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Three's not a crowd: Ravens want to add game-breaker to backfield

Baltimore Ravens coach John Harbaugh believes Kenneth Dixon and Terrance West proved themselves this past season. He feels those running backs made names for themselves.

But ...

"We need another back," Harbaugh said. "What type of back that is? I think we’re talking about it. We have a pretty good idea of the type of back we want to add."

The type of back the Ravens need is a game-breaking one. Last season, Baltimore running backs produced 20 yards or more on six touches. There were 13 individual running backs who totaled more.

The Ravens lacked a big-play runner like Ezekiel Elliott, LeSean McCoy or Jay Ajayi. They were without an explosive catch-and-run playmaker like David Johnson and Le'Veon Bell.

The Ravens have had their eye on adding a back like this for years. In 2015, Baltimore was hoping Todd Gurley would slide to the bottom of the first round after tearing his anterior cruciate ligament in his final year at Georgia. In last year's draft, the Ravens would've selected Elliott with the No. 6 overall pick if the Dallas Cowboys had instead drafted cornerback Jalen Ramsey.

So, the Ravens could be tempted to take a back at No. 16 overall if LSU's Leonard Fournette shockingly falls out of the top 10 or Florida State's Dalvin Cook is available.

Some might argue that it would be a waste for Baltimore to take a running back in the first round. The Ravens have set a franchise record the last two years for fewest carries in a season.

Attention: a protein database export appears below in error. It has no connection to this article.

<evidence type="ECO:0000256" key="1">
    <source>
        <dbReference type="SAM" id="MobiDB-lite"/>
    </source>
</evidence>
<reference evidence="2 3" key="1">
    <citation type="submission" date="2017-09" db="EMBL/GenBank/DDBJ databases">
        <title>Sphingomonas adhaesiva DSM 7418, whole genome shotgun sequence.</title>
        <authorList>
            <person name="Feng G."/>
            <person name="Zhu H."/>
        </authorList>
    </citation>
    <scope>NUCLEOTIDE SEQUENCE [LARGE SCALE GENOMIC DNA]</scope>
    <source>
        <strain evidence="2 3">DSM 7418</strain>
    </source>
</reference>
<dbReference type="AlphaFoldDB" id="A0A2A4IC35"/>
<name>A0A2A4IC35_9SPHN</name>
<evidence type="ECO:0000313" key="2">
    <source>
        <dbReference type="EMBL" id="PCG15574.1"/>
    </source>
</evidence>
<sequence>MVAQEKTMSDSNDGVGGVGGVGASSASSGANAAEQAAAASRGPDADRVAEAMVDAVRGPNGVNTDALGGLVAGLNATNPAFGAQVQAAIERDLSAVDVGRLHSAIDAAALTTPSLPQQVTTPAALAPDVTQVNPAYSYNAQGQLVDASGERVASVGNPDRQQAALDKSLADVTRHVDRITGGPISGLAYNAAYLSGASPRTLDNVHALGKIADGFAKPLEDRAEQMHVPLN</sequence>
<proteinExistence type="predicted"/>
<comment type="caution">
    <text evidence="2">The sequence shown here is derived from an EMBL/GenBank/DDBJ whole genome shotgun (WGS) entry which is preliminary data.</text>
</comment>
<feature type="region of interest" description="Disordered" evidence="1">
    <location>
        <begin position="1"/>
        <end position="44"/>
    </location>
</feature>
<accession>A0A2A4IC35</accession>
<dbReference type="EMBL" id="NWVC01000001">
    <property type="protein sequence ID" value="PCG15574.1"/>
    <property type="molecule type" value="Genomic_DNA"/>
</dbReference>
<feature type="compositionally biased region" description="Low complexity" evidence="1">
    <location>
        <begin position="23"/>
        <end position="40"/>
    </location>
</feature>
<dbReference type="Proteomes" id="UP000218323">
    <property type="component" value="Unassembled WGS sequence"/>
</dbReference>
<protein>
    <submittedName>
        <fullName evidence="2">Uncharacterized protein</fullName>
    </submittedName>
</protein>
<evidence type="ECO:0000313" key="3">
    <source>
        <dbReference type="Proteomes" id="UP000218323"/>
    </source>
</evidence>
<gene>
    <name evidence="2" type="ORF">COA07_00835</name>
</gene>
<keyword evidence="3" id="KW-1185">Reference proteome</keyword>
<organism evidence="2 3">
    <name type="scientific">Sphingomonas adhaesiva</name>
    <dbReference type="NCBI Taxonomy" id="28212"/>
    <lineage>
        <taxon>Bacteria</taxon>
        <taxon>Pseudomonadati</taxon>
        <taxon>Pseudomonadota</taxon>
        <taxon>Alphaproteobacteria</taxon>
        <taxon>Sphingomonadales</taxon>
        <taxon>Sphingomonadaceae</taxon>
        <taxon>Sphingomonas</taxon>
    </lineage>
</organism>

Baltimore averaged 22.3 rushing attempts in 11 games with Marty Mornhinweg as the playcaller. Only four teams had fewer (the Cleveland Browns, Detroit Lions, Minnesota Vikings and Los Angeles Rams).

"Marty believes in running the football, and I believe in running the football," Harbaugh said. "We have not run the football well enough or enough, really, for the last two years. That has to change."

Harbaugh and Mornhinweg explained that the low rushing numbers were partly the result of being behind too often and finding themselves in an unusually high number of two-minute situations. The other reason was the lack of big plays from Dixon and West.

The Ravens' running backs broke one reception for more than 20 yards, even though they had the second-most catches (84). No group of running backs had fewer receptions over 20 yards.

Baltimore's backs also managed just six runs over 20 yards (1.8 percent) while 308 of them went for five yards or fewer (69 percent).

Harbaugh didn't rule out the third running back could be on the roster.

"It could be Buck Allen, who played really well early in the season, and him taking the next step as far as developing himself," Harbaugh said. "You didn’t see it, but he practiced really well the last half of the season. Those two guys and another one is what we need.”